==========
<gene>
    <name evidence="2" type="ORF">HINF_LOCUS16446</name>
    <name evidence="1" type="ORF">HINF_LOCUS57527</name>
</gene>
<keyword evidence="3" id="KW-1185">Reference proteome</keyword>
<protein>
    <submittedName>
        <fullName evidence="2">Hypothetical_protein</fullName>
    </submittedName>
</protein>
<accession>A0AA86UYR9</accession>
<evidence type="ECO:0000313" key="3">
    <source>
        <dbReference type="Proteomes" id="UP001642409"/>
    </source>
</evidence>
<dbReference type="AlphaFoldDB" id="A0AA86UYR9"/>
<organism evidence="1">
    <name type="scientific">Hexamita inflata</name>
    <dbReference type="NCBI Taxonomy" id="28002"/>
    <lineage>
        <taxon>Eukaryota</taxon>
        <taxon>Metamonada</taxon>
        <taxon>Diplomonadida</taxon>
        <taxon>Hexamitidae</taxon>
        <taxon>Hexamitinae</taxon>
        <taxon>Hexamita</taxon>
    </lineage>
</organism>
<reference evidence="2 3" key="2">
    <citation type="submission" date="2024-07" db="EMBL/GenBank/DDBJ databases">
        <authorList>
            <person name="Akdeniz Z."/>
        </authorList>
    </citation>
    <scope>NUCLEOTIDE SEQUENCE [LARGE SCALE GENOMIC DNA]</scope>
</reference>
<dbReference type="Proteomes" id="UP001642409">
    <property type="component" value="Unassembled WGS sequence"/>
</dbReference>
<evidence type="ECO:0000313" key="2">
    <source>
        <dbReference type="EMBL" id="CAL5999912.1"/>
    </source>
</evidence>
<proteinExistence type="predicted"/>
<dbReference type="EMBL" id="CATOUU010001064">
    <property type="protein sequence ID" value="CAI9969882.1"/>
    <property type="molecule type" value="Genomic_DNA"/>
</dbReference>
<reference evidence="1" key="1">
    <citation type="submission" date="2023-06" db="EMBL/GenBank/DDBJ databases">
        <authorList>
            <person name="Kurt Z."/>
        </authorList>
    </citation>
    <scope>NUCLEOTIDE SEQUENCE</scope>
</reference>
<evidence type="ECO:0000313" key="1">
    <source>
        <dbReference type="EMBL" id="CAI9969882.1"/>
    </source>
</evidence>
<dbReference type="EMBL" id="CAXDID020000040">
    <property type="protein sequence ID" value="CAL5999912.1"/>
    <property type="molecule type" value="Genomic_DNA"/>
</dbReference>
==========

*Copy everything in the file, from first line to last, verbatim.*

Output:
<gene>
    <name evidence="2" type="ORF">HINF_LOCUS16446</name>
    <name evidence="1" type="ORF">HINF_LOCUS57527</name>
</gene>
<keyword evidence="3" id="KW-1185">Reference proteome</keyword>
<protein>
    <submittedName>
        <fullName evidence="2">Hypothetical_protein</fullName>
    </submittedName>
</protein>
<accession>A0AA86UYR9</accession>
<evidence type="ECO:0000313" key="3">
    <source>
        <dbReference type="Proteomes" id="UP001642409"/>
    </source>
</evidence>
<dbReference type="AlphaFoldDB" id="A0AA86UYR9"/>
<organism evidence="1">
    <name type="scientific">Hexamita inflata</name>
    <dbReference type="NCBI Taxonomy" id="28002"/>
    <lineage>
        <taxon>Eukaryota</taxon>
        <taxon>Metamonada</taxon>
        <taxon>Diplomonadida</taxon>
        <taxon>Hexamitidae</taxon>
        <taxon>Hexamitinae</taxon>
        <taxon>Hexamita</taxon>
    </lineage>
</organism>
<reference evidence="2 3" key="2">
    <citation type="submission" date="2024-07" db="EMBL/GenBank/DDBJ databases">
        <authorList>
            <person name="Akdeniz Z."/>
        </authorList>
    </citation>
    <scope>NUCLEOTIDE SEQUENCE [LARGE SCALE GENOMIC DNA]</scope>
</reference>
<dbReference type="Proteomes" id="UP001642409">
    <property type="component" value="Unassembled WGS sequence"/>
</dbReference>
<evidence type="ECO:0000313" key="2">
    <source>
        <dbReference type="EMBL" id="CAL5999912.1"/>
    </source>
</evidence>
<proteinExistence type="predicted"/>
<dbReference type="EMBL" id="CATOUU010001064">
    <property type="protein sequence ID" value="CAI9969882.1"/>
    <property type="molecule type" value="Genomic_DNA"/>
</dbReference>
<reference evidence="1" key="1">
    <citation type="submission" date="2023-06" db="EMBL/GenBank/DDBJ databases">
        <authorList>
            <person name="Kurt Z."/>
        </authorList>
    </citation>
    <scope>NUCLEOTIDE SEQUENCE</scope>
</reference>
<evidence type="ECO:0000313" key="1">
    <source>
        <dbReference type="EMBL" id="CAI9969882.1"/>
    </source>
</evidence>
<dbReference type="EMBL" id="CAXDID020000040">
    <property type="protein sequence ID" value="CAL5999912.1"/>
    <property type="molecule type" value="Genomic_DNA"/>
</dbReference>